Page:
SEC rules offer generous bounties to whistleblowers
Top securities regulators on Wednesday said financial whistleblowers can bypass internal corporate procedures and report suspected fraud first to government investigators, a setback for big U.S. companies that lobbied hard for the agency to take the opposite approach.
The Securities and Exchange Commission decision was hailed as a "major victory" for whistleblowers and investors by one advocacy group.
The agency's two Democratic commissioners and Chairman Mary Schapiro, an independent, voted to approve final rules on how the agency will operate the generous whistleblower bounty program created by the last year's Dodd-Frank corporate reform act. The SEC's two Republican commissioners voted against the rules.
Under Dodd-Frank, whistleblowers can claim big cash rewards if they provide the SEC with "original information" that leads to financial sanctions totaling $1 million or more. They are eligible to receive between 10 percent and 30 percent of the money collected by the SEC in criminal or civil cases against corporate wrongdoers.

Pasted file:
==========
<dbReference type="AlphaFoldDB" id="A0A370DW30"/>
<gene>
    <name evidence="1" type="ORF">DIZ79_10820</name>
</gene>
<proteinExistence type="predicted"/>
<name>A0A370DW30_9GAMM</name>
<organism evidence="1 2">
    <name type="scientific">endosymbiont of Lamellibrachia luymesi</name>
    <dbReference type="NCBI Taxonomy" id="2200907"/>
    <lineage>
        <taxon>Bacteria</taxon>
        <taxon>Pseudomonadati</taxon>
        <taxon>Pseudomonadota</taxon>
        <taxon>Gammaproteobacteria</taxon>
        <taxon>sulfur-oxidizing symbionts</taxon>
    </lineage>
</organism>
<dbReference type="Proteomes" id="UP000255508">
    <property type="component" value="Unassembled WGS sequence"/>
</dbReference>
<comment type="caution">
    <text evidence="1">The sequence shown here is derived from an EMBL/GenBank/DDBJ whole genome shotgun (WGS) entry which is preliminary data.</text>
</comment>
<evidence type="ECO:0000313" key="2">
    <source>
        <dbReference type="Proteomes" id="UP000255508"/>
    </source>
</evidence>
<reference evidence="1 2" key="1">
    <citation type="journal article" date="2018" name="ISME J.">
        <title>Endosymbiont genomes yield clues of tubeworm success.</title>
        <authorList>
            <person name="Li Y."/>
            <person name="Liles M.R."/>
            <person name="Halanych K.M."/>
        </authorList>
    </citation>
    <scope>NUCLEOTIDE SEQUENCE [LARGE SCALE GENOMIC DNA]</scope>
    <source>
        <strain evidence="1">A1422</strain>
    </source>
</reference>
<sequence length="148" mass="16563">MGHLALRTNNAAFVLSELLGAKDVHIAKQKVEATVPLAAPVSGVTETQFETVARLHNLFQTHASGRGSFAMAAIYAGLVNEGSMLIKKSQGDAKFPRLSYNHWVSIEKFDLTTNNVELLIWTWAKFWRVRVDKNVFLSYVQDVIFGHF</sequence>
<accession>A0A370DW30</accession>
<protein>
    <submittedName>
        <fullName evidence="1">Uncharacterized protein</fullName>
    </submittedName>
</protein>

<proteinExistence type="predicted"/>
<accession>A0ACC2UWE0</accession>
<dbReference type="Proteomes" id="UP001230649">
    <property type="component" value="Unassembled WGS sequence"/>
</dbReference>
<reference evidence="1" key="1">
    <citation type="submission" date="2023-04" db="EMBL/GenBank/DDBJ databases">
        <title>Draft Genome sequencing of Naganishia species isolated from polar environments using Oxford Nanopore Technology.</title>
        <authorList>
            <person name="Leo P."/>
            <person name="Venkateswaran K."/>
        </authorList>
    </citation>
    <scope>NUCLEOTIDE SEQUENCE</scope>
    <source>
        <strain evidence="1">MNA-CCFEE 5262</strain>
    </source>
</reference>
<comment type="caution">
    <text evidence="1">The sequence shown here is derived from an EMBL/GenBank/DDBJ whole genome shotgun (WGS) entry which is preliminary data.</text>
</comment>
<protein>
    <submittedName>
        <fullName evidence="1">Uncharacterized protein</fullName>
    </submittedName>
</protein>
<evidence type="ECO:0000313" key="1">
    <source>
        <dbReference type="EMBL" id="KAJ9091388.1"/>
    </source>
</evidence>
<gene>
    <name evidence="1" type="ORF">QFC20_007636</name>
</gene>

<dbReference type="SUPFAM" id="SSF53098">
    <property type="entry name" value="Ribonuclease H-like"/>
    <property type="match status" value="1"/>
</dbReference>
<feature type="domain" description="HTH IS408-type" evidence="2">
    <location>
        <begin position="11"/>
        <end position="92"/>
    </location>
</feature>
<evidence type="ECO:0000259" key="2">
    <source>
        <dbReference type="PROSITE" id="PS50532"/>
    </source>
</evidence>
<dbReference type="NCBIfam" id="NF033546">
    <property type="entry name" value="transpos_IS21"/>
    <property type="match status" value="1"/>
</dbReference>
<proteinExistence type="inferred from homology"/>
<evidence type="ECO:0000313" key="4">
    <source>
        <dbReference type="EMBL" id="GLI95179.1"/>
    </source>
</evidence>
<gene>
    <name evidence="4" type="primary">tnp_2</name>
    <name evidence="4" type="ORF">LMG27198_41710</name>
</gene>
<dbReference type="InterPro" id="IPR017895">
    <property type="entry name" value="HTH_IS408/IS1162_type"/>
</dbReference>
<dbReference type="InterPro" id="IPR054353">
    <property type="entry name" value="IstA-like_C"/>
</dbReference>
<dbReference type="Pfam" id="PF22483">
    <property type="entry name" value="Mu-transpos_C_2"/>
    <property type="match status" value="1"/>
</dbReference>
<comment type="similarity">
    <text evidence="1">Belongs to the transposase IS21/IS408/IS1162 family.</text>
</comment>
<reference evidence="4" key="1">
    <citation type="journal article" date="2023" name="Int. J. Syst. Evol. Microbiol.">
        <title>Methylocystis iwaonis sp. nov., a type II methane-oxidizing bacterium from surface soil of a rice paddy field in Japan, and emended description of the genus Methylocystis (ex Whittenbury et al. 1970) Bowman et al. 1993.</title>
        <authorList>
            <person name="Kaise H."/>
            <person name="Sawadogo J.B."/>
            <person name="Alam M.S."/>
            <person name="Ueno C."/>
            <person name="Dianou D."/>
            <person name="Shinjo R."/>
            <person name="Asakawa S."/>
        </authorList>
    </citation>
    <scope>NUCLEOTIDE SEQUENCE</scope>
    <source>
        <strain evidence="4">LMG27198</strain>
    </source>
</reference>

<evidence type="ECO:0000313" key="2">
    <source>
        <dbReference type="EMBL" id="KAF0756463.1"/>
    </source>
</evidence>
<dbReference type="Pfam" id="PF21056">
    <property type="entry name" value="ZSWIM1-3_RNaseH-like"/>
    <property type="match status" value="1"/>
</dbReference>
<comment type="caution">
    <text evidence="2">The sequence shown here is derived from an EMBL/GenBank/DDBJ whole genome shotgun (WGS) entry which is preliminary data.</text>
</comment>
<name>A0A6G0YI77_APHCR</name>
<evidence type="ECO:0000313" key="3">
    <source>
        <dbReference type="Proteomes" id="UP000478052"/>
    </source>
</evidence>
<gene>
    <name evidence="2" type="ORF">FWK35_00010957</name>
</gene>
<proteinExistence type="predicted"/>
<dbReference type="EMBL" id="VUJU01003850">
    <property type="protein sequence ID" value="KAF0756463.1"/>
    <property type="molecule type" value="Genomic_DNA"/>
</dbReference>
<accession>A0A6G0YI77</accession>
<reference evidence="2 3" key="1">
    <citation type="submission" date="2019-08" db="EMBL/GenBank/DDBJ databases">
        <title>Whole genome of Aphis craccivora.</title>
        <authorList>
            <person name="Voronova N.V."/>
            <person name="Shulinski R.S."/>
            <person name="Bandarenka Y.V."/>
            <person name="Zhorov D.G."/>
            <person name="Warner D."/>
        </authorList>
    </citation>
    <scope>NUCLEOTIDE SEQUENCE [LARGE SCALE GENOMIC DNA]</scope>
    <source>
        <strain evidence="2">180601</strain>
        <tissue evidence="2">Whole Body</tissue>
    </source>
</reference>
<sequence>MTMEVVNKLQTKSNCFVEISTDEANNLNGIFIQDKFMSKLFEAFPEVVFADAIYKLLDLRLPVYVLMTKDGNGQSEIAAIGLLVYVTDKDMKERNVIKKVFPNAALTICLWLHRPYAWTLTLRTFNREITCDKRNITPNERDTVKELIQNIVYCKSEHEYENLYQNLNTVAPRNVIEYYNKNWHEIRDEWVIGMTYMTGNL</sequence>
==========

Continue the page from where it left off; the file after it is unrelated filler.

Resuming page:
Led by the U.S. Chamber of Commerce, dozens of big companies such as Google Inc. and JPMorgan Chase & Co. argued that the SEC should require bounty-seeking whistleblowers to report fraud first to their employers, rather than the government.
Schapiro said giving whistleblowers the option of coming directly to the SEC "makes sense . . . because it is the whistleblower who is in the best position to know which route is best to pursue."
"While the SEC has a history of receiving a high volume of tips and complaints, the quality of the tips we have received has been better since Section 922 [of the Dodd-Frank act] became law. And we expect this trend to continue," Schapiro said.
Republicans criticize final rules
Republican commissioners Troy Paredes and Kathleen Casey said they believed the rules would harm companies' effort to police themselves by allowing whistleblowers to bypass their employers' internal compliance systems.